Von Economo neuron
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Spindle or Von Economo neurons (VENs) occur in primates (humans, gorillas, chimpanzees, bonobos, and orangutans), and while previously thought to be unique to the great apes, have more recently been found in cetaceans (humpback, fin, killer, and sperm whales).
Neuronal Type: Projection Neuron
VENs are bipolar neurons with one large apical axon and a single basal dendrite. They are found exclusively in layer Vb of the anterior cingulate cortex (ACC) and frontoinsular cortex (FI), and have also recently been identified in human dorsolateral prefrontal cortex (DLPFC) (Brodmann area 9).  Its large apical axon and high-volume, elongated soma is similar to that of the fast-conducting, cortical pyramidal neuron, but the VEN lacks the pyramidal neuron's large array of basal dendrites and the average VEN is 4.6 times larger than the average layer 5 pyramidal cell.  VENs are relatively rare, and thought to make up 1-2% of the Layer 5 neurons in ACC.  In FI, VENs are 30% more numerous in the right hemisphere than the left. 
- Neurotransmitter Receptors: vasopressin 1a, dopamine d3, serotonin 2b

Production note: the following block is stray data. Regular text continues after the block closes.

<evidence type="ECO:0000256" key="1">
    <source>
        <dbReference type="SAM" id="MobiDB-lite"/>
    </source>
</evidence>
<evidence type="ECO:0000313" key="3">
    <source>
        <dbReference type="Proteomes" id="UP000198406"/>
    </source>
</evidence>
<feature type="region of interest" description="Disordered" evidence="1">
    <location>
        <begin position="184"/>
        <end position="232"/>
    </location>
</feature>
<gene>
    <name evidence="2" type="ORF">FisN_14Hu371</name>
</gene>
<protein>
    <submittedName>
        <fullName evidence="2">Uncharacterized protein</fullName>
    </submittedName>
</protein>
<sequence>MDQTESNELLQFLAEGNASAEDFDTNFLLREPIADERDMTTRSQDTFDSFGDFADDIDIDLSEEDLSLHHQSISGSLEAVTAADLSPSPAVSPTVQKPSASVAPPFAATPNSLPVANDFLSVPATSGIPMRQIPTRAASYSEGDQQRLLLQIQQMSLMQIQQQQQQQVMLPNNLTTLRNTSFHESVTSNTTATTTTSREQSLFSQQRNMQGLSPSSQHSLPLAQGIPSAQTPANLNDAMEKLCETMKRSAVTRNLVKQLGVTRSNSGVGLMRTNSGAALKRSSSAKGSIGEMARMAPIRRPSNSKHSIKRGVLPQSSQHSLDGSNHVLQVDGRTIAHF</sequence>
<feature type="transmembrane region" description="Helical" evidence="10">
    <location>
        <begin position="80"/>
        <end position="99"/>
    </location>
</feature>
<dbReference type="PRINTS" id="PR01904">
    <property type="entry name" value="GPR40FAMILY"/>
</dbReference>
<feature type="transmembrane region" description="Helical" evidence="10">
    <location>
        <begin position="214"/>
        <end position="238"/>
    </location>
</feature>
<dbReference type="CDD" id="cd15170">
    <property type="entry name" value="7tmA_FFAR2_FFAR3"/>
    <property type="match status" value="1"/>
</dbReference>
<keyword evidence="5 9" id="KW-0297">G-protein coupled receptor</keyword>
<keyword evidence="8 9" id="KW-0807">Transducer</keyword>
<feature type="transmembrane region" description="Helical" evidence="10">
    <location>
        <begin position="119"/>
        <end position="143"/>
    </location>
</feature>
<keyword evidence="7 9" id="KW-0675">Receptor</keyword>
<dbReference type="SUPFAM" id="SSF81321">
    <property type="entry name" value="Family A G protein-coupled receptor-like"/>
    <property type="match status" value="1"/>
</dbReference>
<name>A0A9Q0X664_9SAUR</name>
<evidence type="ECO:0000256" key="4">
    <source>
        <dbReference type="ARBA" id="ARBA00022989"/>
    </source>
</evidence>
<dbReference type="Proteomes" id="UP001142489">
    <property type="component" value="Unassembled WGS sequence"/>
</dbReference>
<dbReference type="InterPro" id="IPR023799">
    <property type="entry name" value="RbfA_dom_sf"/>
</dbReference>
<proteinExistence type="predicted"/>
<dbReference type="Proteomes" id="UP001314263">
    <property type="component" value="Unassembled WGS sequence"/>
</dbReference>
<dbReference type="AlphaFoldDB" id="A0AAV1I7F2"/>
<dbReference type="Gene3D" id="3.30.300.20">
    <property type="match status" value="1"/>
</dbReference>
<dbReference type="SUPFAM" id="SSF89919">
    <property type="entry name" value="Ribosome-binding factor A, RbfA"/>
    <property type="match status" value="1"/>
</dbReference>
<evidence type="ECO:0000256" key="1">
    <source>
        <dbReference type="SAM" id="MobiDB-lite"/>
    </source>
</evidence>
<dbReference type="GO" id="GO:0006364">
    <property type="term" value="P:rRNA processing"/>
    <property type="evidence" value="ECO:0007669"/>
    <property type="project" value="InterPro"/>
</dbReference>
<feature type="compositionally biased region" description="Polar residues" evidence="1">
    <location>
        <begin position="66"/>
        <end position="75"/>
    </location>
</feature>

Though currently unknown where VENs ultimately project to, studies in monkeys indicate that ACC and FI connect to a wide range of areas: prefrontal, orbitofrontal, insular and anterior temporal cortices, amygdala, hypothalamus, and various thalamic nuclei.
Ontogeny and Phylogeny
VENs develop late both ontogenetically and phylogenetically.
They first appear in the 35th week of gestation; at birth only about 15% of the postnatal number are present. The adult number is attained by 4 years of age. 
Analyses of over 30 mammalian species have failed to find VENs except in primates and cetaceans. Among primates, including the lesser apes (gibbons), VENs have only been observed in the great apes (humans, gorillas, chimpanzees, bonobos, and orangutans).
Among hominids, humans have the most VENs, both in terms of absolute number and relative percentage compared to total number of neurons. In decreasing order of total number of VENs, they are found in humans, bonobos, chimpanzees, gorillas, and orangutans. In humans and bonobos, VENs are distributed in clusters of 3-6 neurons, while in other apes they show no such pattern of distribution. [3,4]
 Von Economo, C. and Koskinas, G. (1925) Die Cytoarchitectonik der Hirnrinde des erwachsenen Menschen, Springer
 Nimchinsky, E.A. et al. (1995) Spindle neurons of the human anterior cingulate cortex. J. Comp. Neurol. 355, 27–37
 Nimchinsky, E.A. et al. (1999) A neuronal morphologic type unique to humans and great apes. Proc. Natl. Acad. Sci. U. S. A. 96, 5268–5273
 Allman, J. et al. (2002) Two phylogenetic specializations in the human brain. Neuroscientist 8, 335–345
 Sherwood, C.C. et al. (2003) Evolution of specialized pyramidal neurons in primate visual and motor cortex. Brain Behav. Evol. 61, 28–44
 Allman, J.M. et al. (2005) Intuition and autism: a possible role for Von Economo neurons. TRENDS in Cognitive Sciences 9:8, 367-373
 Fajardo, C. et al. (2008) Von Economo neurons are present in the dorsolateral (dysgranular) prefrontal cortex of humans. Neuroscience Letters 435:3, 215-218